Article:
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A letter from Reinhold Thiele

A. Delchev wrote in the introduction (page 9). "The emphasis, however, is on the extremely sharp gambit 3. b4 f6 4. e3 e5 5. c5 e5 6. Bb5+ !? c6 7. Bc4," in the Reversed Benoni.
This is a fascinating gambit, but I believe that A. Delchev missed a better continuation for Black, which throws a little cloud over the whole variation.
Delchev wrote on page 48 after: 1.Nf3 d5 2.c4 d4 3. b4 f6 4. e3 e5 5. c5 a5 6. Bb5+ c6 7. Bc4:
" c) 7...axb4 8. Nxe5 Nh6! 8... fxe5 9. Qh5+ Kd7 ... Is not inspiring for Black." (p. 48)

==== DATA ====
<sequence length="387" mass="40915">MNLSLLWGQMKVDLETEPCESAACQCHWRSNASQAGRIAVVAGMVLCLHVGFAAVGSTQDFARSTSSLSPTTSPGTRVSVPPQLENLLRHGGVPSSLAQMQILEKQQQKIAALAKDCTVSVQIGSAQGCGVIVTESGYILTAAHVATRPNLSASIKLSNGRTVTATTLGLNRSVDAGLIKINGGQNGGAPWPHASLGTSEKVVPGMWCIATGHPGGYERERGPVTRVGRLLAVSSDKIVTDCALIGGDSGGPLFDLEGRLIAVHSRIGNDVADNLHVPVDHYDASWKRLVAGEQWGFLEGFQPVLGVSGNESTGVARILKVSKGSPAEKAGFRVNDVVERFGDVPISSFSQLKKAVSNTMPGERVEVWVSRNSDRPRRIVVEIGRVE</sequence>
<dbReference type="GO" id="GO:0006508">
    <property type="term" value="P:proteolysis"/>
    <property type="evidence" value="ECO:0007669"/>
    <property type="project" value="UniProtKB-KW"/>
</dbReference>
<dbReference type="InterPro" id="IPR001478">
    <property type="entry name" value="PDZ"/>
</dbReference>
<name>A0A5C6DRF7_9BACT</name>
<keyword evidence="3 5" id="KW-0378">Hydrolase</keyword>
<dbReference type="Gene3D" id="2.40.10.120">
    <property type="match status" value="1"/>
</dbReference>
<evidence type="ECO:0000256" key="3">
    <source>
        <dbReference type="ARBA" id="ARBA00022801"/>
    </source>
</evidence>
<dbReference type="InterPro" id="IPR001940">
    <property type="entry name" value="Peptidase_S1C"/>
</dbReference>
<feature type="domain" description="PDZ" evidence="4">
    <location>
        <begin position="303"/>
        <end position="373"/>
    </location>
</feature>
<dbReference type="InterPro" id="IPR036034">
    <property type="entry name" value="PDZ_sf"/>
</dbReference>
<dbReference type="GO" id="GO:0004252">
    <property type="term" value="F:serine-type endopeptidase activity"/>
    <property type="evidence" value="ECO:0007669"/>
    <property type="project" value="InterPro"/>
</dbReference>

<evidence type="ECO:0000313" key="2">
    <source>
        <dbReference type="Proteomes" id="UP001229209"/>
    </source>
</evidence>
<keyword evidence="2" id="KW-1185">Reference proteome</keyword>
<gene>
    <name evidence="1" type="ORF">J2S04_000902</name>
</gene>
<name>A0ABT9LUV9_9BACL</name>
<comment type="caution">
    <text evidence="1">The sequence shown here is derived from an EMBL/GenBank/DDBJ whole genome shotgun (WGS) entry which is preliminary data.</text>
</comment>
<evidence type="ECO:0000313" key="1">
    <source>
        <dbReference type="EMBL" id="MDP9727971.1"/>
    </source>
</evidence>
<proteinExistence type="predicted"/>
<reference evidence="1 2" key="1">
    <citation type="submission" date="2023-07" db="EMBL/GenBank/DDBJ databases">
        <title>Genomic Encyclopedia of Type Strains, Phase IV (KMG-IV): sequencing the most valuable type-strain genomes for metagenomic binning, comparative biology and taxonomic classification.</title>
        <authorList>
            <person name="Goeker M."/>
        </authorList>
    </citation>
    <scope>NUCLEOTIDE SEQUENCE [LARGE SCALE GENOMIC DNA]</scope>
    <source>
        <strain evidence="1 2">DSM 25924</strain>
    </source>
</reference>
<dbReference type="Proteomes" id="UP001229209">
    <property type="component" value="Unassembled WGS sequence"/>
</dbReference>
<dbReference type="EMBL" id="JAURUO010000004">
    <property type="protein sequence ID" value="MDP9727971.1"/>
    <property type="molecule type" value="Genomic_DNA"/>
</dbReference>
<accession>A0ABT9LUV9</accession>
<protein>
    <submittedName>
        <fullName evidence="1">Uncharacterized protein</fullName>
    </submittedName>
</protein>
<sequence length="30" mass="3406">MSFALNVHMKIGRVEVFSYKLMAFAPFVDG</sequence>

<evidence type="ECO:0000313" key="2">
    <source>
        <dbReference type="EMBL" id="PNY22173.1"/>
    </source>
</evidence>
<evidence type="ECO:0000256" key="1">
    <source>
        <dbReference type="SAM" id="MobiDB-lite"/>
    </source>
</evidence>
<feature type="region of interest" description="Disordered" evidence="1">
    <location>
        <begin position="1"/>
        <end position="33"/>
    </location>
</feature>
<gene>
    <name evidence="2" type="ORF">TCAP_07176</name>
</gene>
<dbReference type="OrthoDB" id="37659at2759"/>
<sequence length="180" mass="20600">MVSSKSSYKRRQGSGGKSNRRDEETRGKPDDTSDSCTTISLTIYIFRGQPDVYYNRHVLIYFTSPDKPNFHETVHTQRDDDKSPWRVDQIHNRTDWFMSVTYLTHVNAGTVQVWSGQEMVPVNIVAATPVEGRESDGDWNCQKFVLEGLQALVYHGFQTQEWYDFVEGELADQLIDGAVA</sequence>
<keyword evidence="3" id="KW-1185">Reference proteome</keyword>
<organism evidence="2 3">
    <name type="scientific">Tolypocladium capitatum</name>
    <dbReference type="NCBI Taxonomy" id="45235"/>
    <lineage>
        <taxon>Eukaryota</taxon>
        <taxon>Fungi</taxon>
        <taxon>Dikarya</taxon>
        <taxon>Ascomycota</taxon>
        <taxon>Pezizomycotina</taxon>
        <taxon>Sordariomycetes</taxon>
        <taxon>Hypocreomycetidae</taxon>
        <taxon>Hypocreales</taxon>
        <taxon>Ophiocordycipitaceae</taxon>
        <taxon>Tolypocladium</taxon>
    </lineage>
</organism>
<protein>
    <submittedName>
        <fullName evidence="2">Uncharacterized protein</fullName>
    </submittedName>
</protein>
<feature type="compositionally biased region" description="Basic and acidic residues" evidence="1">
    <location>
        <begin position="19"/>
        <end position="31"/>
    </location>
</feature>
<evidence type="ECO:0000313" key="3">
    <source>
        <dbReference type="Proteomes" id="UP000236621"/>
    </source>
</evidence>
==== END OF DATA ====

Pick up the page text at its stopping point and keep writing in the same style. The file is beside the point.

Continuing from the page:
I agree, but what about the continuation:
7...axb4 8. Nxe5

letter1

8...fxe5 9. Qh5+ g6!?
After the more or less forced 10. Qe5+ Qe7 11. Qxh8 Nf6 White has to give the queen under unfavourable circumstances, when Black continues Be6, ...Nbd7 ...0-0-0.
I analysed for a few days and then I checked my idea with Houdini 1.5 and it agrees with me.
See the following four examples:
1. 12. d3 Be6
1.1 13. Nd2 Nbd7 14. O-O O-O-O 15. Bh6 15.exd Bh6 16.Qxd8+ Kxd8 17.Re1 Nd5 18.Bxd5 cxd 19. Nb3 Bxc1 20. Raxc1 Rybka 4 (0.00) Houdini 1.5 ( -0.94)
1.2 13. Bxe6 Qxe6 14. OO Nbd7 15. exd O-O-O 16. Bg5 Qf7
2. 12. OO Be6 13. Bxe6 Qxe6 14. exd Nbd7 15. d3 O-O-O, Rybka 4 (-0.29) Houdini 1.5 (-1.21)
3. 12. Bb2 Be6 13. Bxd4 Nbd7 14. Bxe6 Qxe6 and again O-O-O
4. 12. h4 Be6 13. Bxe6 Qxe6 -+ (-2.27)

These variations are surely not forced. But the used pattern by Black is easy to understand and always the same with different move orders.
.....

Sincerely yours
Reinhold Thiele


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